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B.C. greenhouse gas emissions up 5%, not counting forest offsets

Minister George Heyman off to Glasgow for climate summit
B.C. Environment Minister George Heyman speaks to reporters at the B.C. legislature, May 2018. (Tom Fletcher/Black Press)

As B.C. Environment Minister George Heyman leads a delegation to Scotland for the annual United Nations climate summit next week, the province has released its latest greenhouse gas inventory showing emissions continue to rise.

Ministry data show a five per cent increase in overall emissions for 2019, the latest results available after a broad canvass of industry, transportation, buildings and other sources that takes two years. The latest results come as the B.C. government increases measures in its CleanBC plan, including a new target to reduce vehicle travel by 25 per cent from 2020 to 2030, replacing it with transit, walking and cycling. B.C. has no coal or gas-fired power production, and must turn to emissions from transportation and building heat for much of the gains.

The NDP government abandoned the previous B.C. Liberal target for 2025, recognizing it could not be reached, and set a new 2030 goal on the way to a “net zero” economy by 2050. The base year for B.C. emissions is 2007, when the Gordon Campbell government introduced the first carbon tax in Canada, and the moving target increases the gap.

“B.C.’s progress to its 2030 target in 2019 was -6%,” the environment ministry said on its website Oct. 25. “In other words, the province was 6% further away from its 2030 target than in 2007.”

Including “afforestation,” mainly returning cleared land to forest growth, B.C.’s climate action secretariat calculates the net increase for 2019 is only 2%.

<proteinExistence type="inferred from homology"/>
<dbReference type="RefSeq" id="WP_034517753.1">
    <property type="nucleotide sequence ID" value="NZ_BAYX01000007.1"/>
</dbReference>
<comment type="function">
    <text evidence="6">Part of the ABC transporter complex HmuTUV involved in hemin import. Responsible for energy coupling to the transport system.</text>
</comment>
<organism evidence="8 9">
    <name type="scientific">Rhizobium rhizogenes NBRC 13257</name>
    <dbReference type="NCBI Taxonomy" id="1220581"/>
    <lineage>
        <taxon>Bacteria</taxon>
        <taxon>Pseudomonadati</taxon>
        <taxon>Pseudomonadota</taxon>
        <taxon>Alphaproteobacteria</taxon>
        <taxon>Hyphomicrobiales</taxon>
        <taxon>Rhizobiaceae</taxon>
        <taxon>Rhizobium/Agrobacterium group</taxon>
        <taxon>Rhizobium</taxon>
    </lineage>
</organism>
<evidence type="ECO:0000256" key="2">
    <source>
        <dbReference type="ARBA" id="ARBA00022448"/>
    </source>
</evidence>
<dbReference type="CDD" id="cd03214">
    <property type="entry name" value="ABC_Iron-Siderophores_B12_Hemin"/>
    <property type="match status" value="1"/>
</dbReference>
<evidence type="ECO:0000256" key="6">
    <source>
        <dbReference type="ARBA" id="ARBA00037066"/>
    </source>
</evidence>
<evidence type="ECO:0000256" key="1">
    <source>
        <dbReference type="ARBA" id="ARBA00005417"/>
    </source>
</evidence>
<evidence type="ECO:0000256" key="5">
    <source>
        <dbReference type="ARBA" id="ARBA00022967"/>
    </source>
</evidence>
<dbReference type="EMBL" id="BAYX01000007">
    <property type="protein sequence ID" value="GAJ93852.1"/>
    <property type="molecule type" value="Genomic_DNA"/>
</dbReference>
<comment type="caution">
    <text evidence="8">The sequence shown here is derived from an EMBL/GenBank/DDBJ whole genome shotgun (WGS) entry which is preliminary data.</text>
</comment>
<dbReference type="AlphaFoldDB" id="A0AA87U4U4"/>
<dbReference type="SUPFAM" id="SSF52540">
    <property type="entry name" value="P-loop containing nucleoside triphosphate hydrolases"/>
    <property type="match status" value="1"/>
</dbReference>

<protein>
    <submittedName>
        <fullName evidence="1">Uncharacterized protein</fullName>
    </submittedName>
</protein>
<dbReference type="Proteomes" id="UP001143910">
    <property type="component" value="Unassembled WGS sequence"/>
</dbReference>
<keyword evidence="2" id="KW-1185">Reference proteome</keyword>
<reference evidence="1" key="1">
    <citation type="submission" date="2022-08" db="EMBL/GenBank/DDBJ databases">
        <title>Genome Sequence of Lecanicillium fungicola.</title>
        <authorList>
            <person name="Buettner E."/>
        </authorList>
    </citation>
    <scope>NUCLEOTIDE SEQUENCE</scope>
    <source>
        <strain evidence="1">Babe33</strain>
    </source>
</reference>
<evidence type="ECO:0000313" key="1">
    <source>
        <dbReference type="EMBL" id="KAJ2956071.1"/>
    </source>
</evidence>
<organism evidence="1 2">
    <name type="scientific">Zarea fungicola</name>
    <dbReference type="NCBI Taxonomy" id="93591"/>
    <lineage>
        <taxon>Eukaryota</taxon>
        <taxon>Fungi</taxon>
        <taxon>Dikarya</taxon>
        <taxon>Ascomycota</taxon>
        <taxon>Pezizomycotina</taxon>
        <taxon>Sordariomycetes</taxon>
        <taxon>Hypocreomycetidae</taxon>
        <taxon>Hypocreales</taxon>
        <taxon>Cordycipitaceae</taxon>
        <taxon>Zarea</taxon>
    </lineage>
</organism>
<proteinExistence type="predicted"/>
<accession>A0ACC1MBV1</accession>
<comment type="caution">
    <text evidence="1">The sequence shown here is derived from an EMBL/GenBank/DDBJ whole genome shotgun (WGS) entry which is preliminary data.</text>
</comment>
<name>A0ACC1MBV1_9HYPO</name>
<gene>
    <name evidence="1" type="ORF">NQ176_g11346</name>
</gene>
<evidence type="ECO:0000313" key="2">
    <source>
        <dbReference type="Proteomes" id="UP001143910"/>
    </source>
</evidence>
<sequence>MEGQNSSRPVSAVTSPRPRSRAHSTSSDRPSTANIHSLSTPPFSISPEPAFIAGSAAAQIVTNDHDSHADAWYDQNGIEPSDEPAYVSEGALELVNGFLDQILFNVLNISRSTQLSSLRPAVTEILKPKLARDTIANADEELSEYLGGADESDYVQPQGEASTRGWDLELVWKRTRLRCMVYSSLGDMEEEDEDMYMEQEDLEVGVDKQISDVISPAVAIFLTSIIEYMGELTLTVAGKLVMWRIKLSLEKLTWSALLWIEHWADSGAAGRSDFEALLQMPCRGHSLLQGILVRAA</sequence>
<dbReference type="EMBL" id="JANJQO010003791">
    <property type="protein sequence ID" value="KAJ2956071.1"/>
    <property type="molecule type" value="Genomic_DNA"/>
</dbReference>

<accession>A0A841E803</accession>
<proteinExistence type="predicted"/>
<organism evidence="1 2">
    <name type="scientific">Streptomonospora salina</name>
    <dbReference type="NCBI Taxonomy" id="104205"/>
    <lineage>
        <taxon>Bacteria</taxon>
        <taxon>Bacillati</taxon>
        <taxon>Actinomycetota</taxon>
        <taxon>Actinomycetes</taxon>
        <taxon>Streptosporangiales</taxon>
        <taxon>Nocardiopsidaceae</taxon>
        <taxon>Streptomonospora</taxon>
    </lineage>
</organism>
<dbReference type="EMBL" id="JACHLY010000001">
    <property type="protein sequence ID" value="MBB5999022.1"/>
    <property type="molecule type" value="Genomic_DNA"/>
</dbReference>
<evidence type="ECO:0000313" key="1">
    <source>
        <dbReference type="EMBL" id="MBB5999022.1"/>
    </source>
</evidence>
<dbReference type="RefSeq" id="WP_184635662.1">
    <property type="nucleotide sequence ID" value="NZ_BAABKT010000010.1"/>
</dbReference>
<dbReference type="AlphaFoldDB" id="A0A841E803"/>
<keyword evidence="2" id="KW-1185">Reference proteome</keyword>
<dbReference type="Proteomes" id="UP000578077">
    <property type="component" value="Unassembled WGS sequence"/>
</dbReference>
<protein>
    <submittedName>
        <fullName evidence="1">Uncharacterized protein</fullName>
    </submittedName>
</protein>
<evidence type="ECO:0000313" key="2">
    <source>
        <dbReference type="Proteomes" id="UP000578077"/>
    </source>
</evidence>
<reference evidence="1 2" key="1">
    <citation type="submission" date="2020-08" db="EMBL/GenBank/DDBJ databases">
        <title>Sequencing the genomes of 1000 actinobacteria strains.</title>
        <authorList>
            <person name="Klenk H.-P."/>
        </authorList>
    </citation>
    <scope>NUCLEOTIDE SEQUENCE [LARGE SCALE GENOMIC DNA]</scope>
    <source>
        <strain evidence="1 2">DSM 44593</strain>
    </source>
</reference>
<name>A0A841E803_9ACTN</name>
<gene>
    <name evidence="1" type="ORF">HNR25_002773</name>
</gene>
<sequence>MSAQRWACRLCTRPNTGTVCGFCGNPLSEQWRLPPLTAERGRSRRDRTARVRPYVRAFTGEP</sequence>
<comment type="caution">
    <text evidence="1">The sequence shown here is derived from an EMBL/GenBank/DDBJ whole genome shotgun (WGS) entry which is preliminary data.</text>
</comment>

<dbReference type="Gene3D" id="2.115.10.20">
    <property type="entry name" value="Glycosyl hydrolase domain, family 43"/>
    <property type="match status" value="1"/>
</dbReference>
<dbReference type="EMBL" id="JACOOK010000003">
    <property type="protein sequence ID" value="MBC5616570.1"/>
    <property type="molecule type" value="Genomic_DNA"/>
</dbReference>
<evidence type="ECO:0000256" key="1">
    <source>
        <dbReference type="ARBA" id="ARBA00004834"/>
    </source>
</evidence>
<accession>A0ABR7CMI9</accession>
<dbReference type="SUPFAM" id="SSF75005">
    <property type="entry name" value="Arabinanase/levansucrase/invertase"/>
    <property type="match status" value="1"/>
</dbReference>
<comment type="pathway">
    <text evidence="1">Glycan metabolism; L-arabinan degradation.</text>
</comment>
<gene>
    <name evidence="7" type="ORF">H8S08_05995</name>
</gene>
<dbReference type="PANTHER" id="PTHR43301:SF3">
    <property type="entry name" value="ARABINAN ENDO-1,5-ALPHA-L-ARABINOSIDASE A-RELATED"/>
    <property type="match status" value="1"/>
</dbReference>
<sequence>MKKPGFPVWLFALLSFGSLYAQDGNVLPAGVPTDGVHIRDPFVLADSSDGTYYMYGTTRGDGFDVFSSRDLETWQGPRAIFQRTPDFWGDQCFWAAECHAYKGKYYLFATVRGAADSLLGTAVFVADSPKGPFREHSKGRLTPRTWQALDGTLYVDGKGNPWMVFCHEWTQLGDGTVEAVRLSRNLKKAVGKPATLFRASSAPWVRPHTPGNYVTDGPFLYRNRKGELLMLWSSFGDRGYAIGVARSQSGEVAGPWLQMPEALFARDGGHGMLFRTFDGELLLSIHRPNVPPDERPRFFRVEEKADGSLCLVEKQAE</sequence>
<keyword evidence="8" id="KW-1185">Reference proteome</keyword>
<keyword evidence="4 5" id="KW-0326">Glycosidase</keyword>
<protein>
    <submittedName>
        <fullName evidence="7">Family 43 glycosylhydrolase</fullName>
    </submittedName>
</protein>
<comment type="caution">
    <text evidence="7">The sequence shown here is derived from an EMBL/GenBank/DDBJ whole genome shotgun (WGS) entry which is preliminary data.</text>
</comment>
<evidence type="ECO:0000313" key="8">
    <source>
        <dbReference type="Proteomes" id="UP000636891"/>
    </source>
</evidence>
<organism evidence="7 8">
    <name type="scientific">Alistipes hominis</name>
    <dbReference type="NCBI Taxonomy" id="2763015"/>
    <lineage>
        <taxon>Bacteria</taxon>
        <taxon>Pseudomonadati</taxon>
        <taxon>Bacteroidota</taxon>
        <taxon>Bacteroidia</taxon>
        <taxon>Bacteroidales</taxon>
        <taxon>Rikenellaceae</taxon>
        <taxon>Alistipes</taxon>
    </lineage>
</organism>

B.C. has a history of controversial forest carbon offsets. Former Auditor General John Doyle criticized two carbon offset programs in 2010, calling them “not credible.” One was the preservation of a Kootenay forest called Darkwoods that was already protected from logging, and the other was subsidies to Encana Corp. for a northeast natural gas emissions control program that Doyle said would have happened without public dollars.

Another forest offset program was directed by British manufacturing conglomerate now called Reckitt, which owns food and product brands such as French’s, Clearasil, Scholl and Woolite. Reckitt wound up its program to buy up what it called marginal farmland in the Vanderhoof and Cariboo regions, after local governments objected that it was not marginal land and the replanting program was weakening the farm economy.

RELATED: British firm backs off program to buy, reforest B.C. farms

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While setting new, more ambitious targets since taking office, Premier John Horgan’s government delayed the scheduled 2020 B.C. carbon tax increase due to the economic impact of the pandemic. That $5 increase went ahead in April 2021, and another $5 jump takes effect on April 1, 2022, to keep up with Prime Minister Justin Trudeau’s minimum imposed on provinces for carbon emission pricing.

The Canadian Taxpayers Federation continued its campaign against the fuel tax Thursday, issuing a new report on the impact. The federal plan to increase carbon taxes to $170 per tonne by 2030 would increase carbon tax on a litre of gasoline from 10 cents to 40 cents over nine years, the report says.


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